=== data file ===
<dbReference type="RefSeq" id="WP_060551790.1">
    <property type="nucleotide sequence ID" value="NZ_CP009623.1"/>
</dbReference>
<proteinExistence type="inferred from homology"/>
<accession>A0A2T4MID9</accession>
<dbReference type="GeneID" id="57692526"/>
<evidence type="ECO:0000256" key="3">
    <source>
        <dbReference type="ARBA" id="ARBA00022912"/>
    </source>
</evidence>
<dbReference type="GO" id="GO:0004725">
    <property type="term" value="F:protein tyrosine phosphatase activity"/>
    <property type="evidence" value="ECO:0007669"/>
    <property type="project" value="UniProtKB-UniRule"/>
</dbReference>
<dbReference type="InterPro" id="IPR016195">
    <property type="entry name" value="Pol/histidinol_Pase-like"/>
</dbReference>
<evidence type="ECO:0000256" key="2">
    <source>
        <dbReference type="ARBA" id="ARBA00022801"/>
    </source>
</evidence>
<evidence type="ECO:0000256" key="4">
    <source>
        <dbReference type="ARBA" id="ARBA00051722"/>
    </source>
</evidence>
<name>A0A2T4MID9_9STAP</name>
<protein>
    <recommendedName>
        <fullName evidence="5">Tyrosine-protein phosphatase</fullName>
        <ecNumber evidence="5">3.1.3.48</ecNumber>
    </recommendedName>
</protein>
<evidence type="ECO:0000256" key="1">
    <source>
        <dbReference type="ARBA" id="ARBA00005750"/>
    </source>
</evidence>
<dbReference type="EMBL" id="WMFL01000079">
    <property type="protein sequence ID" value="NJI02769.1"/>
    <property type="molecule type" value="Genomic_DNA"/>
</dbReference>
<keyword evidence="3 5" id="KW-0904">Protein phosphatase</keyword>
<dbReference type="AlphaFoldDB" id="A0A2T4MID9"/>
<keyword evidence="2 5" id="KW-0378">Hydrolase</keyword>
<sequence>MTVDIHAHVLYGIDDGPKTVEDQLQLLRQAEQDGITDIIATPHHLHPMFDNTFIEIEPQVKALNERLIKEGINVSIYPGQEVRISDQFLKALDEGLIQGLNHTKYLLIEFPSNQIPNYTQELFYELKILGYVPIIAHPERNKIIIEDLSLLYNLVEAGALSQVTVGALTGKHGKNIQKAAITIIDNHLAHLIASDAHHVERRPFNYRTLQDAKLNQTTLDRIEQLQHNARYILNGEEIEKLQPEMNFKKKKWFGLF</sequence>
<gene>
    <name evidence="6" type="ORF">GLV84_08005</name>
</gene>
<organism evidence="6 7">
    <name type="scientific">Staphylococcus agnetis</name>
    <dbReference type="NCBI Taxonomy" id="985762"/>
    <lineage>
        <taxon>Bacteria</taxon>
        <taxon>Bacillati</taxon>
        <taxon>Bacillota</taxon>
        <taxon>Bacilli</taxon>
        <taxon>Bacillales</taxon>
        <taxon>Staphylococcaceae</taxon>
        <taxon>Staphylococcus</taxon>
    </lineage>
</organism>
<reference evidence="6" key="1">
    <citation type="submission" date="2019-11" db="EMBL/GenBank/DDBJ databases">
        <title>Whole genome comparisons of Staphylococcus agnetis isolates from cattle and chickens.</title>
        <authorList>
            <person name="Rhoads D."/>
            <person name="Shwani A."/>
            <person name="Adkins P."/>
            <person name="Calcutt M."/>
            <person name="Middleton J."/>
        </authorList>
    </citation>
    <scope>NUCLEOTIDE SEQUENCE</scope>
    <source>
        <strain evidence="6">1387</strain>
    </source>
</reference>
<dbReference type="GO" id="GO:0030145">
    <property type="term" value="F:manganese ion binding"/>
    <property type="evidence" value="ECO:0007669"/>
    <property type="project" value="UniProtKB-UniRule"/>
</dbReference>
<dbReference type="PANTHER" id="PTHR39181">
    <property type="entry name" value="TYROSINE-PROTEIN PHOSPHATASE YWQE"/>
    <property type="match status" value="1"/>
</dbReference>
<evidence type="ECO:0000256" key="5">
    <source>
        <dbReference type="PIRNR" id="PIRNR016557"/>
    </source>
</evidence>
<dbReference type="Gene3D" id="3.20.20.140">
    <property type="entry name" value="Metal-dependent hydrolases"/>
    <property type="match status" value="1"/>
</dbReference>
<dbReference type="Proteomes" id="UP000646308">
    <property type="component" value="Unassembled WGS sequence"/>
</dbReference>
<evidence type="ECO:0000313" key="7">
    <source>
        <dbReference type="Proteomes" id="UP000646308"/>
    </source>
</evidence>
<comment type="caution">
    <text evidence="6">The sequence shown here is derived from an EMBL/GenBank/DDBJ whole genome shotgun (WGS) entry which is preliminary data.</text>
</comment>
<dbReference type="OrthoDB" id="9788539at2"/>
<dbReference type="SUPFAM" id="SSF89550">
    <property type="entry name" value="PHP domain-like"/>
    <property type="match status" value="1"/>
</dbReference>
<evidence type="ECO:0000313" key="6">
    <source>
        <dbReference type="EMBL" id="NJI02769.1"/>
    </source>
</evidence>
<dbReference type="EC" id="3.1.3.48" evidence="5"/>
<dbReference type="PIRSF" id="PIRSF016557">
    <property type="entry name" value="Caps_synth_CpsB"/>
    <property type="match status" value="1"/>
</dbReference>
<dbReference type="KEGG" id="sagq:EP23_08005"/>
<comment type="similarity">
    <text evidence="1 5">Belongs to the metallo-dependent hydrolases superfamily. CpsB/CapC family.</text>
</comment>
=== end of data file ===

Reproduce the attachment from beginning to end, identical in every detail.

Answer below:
<dbReference type="RefSeq" id="WP_060551790.1">
    <property type="nucleotide sequence ID" value="NZ_CP009623.1"/>
</dbReference>
<proteinExistence type="inferred from homology"/>
<accession>A0A2T4MID9</accession>
<dbReference type="GeneID" id="57692526"/>
<evidence type="ECO:0000256" key="3">
    <source>
        <dbReference type="ARBA" id="ARBA00022912"/>
    </source>
</evidence>
<dbReference type="GO" id="GO:0004725">
    <property type="term" value="F:protein tyrosine phosphatase activity"/>
    <property type="evidence" value="ECO:0007669"/>
    <property type="project" value="UniProtKB-UniRule"/>
</dbReference>
<dbReference type="InterPro" id="IPR016195">
    <property type="entry name" value="Pol/histidinol_Pase-like"/>
</dbReference>
<evidence type="ECO:0000256" key="2">
    <source>
        <dbReference type="ARBA" id="ARBA00022801"/>
    </source>
</evidence>
<evidence type="ECO:0000256" key="4">
    <source>
        <dbReference type="ARBA" id="ARBA00051722"/>
    </source>
</evidence>
<name>A0A2T4MID9_9STAP</name>
<protein>
    <recommendedName>
        <fullName evidence="5">Tyrosine-protein phosphatase</fullName>
        <ecNumber evidence="5">3.1.3.48</ecNumber>
    </recommendedName>
</protein>
<evidence type="ECO:0000256" key="1">
    <source>
        <dbReference type="ARBA" id="ARBA00005750"/>
    </source>
</evidence>
<dbReference type="EMBL" id="WMFL01000079">
    <property type="protein sequence ID" value="NJI02769.1"/>
    <property type="molecule type" value="Genomic_DNA"/>
</dbReference>
<keyword evidence="3 5" id="KW-0904">Protein phosphatase</keyword>
<dbReference type="AlphaFoldDB" id="A0A2T4MID9"/>
<keyword evidence="2 5" id="KW-0378">Hydrolase</keyword>
<sequence>MTVDIHAHVLYGIDDGPKTVEDQLQLLRQAEQDGITDIIATPHHLHPMFDNTFIEIEPQVKALNERLIKEGINVSIYPGQEVRISDQFLKALDEGLIQGLNHTKYLLIEFPSNQIPNYTQELFYELKILGYVPIIAHPERNKIIIEDLSLLYNLVEAGALSQVTVGALTGKHGKNIQKAAITIIDNHLAHLIASDAHHVERRPFNYRTLQDAKLNQTTLDRIEQLQHNARYILNGEEIEKLQPEMNFKKKKWFGLF</sequence>
<gene>
    <name evidence="6" type="ORF">GLV84_08005</name>
</gene>
<organism evidence="6 7">
    <name type="scientific">Staphylococcus agnetis</name>
    <dbReference type="NCBI Taxonomy" id="985762"/>
    <lineage>
        <taxon>Bacteria</taxon>
        <taxon>Bacillati</taxon>
        <taxon>Bacillota</taxon>
        <taxon>Bacilli</taxon>
        <taxon>Bacillales</taxon>
        <taxon>Staphylococcaceae</taxon>
        <taxon>Staphylococcus</taxon>
    </lineage>
</organism>
<reference evidence="6" key="1">
    <citation type="submission" date="2019-11" db="EMBL/GenBank/DDBJ databases">
        <title>Whole genome comparisons of Staphylococcus agnetis isolates from cattle and chickens.</title>
        <authorList>
            <person name="Rhoads D."/>
            <person name="Shwani A."/>
            <person name="Adkins P."/>
            <person name="Calcutt M."/>
            <person name="Middleton J."/>
        </authorList>
    </citation>
    <scope>NUCLEOTIDE SEQUENCE</scope>
    <source>
        <strain evidence="6">1387</strain>
    </source>
</reference>
<dbReference type="GO" id="GO:0030145">
    <property type="term" value="F:manganese ion binding"/>
    <property type="evidence" value="ECO:0007669"/>
    <property type="project" value="UniProtKB-UniRule"/>
</dbReference>
<dbReference type="PANTHER" id="PTHR39181">
    <property type="entry name" value="TYROSINE-PROTEIN PHOSPHATASE YWQE"/>
    <property type="match status" value="1"/>
</dbReference>
<evidence type="ECO:0000256" key="5">
    <source>
        <dbReference type="PIRNR" id="PIRNR016557"/>
    </source>
</evidence>
<dbReference type="Gene3D" id="3.20.20.140">
    <property type="entry name" value="Metal-dependent hydrolases"/>
    <property type="match status" value="1"/>
</dbReference>
<dbReference type="Proteomes" id="UP000646308">
    <property type="component" value="Unassembled WGS sequence"/>
</dbReference>
<evidence type="ECO:0000313" key="7">
    <source>
        <dbReference type="Proteomes" id="UP000646308"/>
    </source>
</evidence>
<comment type="caution">
    <text evidence="6">The sequence shown here is derived from an EMBL/GenBank/DDBJ whole genome shotgun (WGS) entry which is preliminary data.</text>
</comment>
<dbReference type="OrthoDB" id="9788539at2"/>
<dbReference type="SUPFAM" id="SSF89550">
    <property type="entry name" value="PHP domain-like"/>
    <property type="match status" value="1"/>
</dbReference>
<evidence type="ECO:0000313" key="6">
    <source>
        <dbReference type="EMBL" id="NJI02769.1"/>
    </source>
</evidence>
<dbReference type="EC" id="3.1.3.48" evidence="5"/>
<dbReference type="PIRSF" id="PIRSF016557">
    <property type="entry name" value="Caps_synth_CpsB"/>
    <property type="match status" value="1"/>
</dbReference>
<dbReference type="KEGG" id="sagq:EP23_08005"/>
<comment type="similarity">
    <text evidence="1 5">Belongs to the metallo-dependent hydrolases superfamily. CpsB/CapC family.</text>
</comment>